Robert Gould Shaw and 54th Regiment Memorial by Saint Gaudens Boston Massachusetts Tony Fischer

The Robert Gould Shaw and 54th Massachusetts Regiment Memorial, by Augustus Saint-Gaudens, Boston Common, dedicated 1897

Thayer Tolles, curator of American Paintings and Sculpture at the Metropolitan Museum of Art, New York

In January 1863, Abraham Lincoln issued the Emancipation Proclamation. The 54th was the first African American regiment, formed that May, and Robert Gould Shaw was asked to lead it. He came from a family of staunch abolitionists and saw it as a duty to his family and his country to accept. He was 25 when he died in an assault on Fort Wagner in Charleston, and his body was thrown into a trench. The bodies of other soldiers in the regiment were thrown in on top. His family said this was how he should be buried, with his fellow soldiers.

The best public sculptures are living monuments, and this is why I truly believe that this is the greatest American sculpture ever conceived. As we are aware from what’s been going on in the past few weeks, works of art have different meanings for different audiences, and the Shaw Memorial is a piece of sculpture that was obviously incredibly resonant when it was unveiled and remains so to this day. Shaw’s family always thought of it not only as a monument to Shaw, but also to the African American soldiers of the 54th Massachusetts Regiment.He never attained a rank higher than colonel and the typical equestrian monument, where he would be spotlighted up there alone on his horse, would have been inappropriate.

Saint-Gaudens earned this commission in 1884 and it took him 13 years to complete. He was notoriously slow and perfectionistic, and this is encapsulated in how he approached this monument, with many graphite and plaster sketches, ultimately landing on the remarkable synthesis of sculpture in the round, with high-relief and low-relief sculpture. It was the first monument that individualised African Americans. He did something like 40 head studies from sitters in his studio, and within the monument there are 21 different soldiers of all ages, from the young drummer boy to more grizzled older figures. These were real human beings who were marching from Boston Common down to the ships waiting to take them to South Carolina.

When the monument underwent renovation in the early 1980s, the names of the soldiers in the 54th killed in action were inscribed on the back face of the stone setting. If there was ever a sense that this was just a memorial to Shaw, the addition of their names completely blew that notion out of the water.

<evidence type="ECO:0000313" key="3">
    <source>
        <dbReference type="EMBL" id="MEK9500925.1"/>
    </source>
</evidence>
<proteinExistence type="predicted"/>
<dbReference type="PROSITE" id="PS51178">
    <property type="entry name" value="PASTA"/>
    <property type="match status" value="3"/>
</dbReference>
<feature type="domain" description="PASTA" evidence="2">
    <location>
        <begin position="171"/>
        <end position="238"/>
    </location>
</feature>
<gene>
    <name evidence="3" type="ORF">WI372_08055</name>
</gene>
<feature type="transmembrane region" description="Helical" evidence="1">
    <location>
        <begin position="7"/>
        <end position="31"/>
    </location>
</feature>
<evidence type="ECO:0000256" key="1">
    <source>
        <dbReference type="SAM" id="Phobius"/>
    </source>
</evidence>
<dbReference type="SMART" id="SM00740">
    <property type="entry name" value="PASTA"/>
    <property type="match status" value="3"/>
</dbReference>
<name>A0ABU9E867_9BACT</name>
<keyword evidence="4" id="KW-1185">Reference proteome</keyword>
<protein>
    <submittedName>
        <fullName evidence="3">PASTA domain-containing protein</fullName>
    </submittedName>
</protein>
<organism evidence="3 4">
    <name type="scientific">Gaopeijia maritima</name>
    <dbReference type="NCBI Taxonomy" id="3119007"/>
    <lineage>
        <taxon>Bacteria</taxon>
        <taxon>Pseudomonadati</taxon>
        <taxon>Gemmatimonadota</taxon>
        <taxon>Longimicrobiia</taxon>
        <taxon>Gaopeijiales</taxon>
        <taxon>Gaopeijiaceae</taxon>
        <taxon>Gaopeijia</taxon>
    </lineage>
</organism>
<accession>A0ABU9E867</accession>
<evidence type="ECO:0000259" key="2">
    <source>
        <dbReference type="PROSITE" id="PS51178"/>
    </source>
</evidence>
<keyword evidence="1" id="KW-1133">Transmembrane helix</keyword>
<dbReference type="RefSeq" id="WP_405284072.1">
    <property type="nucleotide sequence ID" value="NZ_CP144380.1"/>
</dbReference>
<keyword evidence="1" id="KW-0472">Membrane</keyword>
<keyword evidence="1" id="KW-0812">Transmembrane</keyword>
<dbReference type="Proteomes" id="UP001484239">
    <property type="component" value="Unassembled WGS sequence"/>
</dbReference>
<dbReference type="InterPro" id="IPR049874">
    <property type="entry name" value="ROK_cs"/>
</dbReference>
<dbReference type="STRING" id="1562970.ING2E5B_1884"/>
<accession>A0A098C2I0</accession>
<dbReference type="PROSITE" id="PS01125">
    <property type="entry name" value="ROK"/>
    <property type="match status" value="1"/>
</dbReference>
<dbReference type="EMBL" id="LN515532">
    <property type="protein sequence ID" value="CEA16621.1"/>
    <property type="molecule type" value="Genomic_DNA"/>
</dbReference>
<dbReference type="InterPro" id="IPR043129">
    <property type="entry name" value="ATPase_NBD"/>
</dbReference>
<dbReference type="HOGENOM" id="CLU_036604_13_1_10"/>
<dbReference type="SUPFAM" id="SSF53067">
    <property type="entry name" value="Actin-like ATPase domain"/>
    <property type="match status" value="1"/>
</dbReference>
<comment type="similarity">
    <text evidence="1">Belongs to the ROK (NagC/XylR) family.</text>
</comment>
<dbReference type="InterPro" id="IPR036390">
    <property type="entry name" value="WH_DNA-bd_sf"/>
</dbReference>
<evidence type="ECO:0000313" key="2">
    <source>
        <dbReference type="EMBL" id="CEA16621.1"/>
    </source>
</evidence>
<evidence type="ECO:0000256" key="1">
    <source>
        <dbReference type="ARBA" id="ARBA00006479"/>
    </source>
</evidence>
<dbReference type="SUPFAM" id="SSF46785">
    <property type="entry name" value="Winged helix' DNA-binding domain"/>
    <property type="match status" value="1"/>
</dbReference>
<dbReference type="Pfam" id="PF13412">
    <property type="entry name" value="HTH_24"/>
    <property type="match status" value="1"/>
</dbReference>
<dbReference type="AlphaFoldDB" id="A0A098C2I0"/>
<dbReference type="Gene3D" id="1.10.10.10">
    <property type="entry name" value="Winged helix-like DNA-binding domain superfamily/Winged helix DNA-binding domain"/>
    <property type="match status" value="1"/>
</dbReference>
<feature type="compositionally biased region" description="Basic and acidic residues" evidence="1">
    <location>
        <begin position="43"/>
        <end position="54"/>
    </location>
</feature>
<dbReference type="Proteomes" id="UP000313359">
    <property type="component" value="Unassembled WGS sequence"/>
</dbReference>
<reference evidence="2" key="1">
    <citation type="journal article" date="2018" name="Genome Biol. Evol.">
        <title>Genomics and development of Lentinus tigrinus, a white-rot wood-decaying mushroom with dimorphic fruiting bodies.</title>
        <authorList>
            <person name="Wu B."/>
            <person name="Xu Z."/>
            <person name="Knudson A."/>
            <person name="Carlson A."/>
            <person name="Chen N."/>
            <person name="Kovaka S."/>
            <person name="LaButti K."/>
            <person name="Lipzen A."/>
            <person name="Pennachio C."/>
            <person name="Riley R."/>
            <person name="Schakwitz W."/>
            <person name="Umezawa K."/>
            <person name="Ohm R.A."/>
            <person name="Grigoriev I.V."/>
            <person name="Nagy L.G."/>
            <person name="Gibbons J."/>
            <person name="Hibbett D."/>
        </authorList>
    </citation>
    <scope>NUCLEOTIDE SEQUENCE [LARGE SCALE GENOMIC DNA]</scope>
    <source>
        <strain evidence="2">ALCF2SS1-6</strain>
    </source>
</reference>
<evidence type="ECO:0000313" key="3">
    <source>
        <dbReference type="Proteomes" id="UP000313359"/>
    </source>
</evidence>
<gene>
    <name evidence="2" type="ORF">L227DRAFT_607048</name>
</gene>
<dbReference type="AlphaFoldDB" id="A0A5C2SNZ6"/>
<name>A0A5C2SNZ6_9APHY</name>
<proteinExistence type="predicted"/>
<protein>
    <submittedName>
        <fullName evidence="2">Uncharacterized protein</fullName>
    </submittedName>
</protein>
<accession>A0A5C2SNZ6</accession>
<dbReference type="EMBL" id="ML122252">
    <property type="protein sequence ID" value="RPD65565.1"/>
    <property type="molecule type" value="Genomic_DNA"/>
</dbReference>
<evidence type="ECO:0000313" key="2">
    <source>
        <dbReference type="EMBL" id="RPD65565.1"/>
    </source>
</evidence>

Jean-Jacques Caffieri’s 1777 General Robert Montgomery Memorial in St Paul's Chapel, New York Vidor

The General Robert Montgomery Memorial, St Paul’s Chapel, New York, 1777, installed 1787

Sally Webster, professor of American art, emerita at Lehman College and the Graduate Center, CUNY

Commissioned during the American Revolution, the Montgomery Memorial established a tradition in the US for the commemoration of heroes. The Continental Congress—the representatives from the 13 colonies that became the US government—gave £300 to Benjamin Franklin, the new ambassador to France, to commission a work in honour of General Richard Montgomery. And while the sculpture starts an American tradition, it is by a European artist, Jean-Jacques Caffieri, because there were no artists here—that is how young a country we were.

It is a monument to the death of a hero. Montgomery led the New York militia up to Quebec and was killed there. He was the first officer to die in the American Revolution, but more importantly he was a recruiting tool for the Congress.

The monument was exhibited in the Salon in Paris in 1777 and was meant to go to Philadelphia. But Franklin was at a loss as to what to do with it: all the ports were closed because we were at war. But he still had friends in England who got it on a ship and brought it into North Carolina. It was there throughout the conflict. Afterwards, it went north to New York.

The monument was shipped in nine parts and installed by Pierre L’Enfant, who designed the masterplan for Washington, DC. One of his first jobs was cleaning up St Paul’s—because the British had occupied New York throughout the war—and installing this monument. He put it up on the porch. It’s very modest, but how appropriate: the US was such a young country. And it’s in scale with the chapel, too. There’s something extraordinarily fitting, but totally accidental.

Dave Pape

The Minute Man, by Daniel Chester French, Concord, Massachusetts, dedicated 1875

SarahBeetham, assistant professor of art history at the Pennsylvania Academy of the Fine Arts

The Minute Man shows the porous relationship between fine art and commercial sculptures in the late 19th century. In the conversation about Confederate monuments, people seem shocked by how many were mass-produced. The Minute Man could have gone in the same direction, but ended up becoming something else entirely. Daniel Chester French was living in Concord, he was 23 and an unknown quantity, but he created a sculpture with a life and litheness above and beyond what he’d been asked to do. He got good advice to cast it in bronze rather than granite, and that’s the sculpture that is on the battlefield in Concord.

It’s a Revolutionary War sculpture, but connects to the Civil War. It’s cast out of melted-down Civil War cannons—there were a lot lying around in the 1870s—by a company known for making swords for Union Army officers. It was dedicated in 1875, on the 100th anniversary of the battle of Lexington and Concord. Major events commemorated this battle at the 25th, 50th and 75th anniversaries and veterans would have been present. But at the centennial, there’s no way that anyone from the original event would be there. But as the keynote speaker at the dedication, George William Curtis, looked out at the crowd, he could see Civil War veterans everywhere, and he realised what it must have been like for the men in 1775.

The commission could have been for something mundane, but French creates this young man so full of life he almost leaps off that pedestal. It becomes his calling card: nobody knew that this 23-year-old kid could come up with something like that, but he seized the moment and produced something really extraordinary.

Appeared in 294 October 2017, 294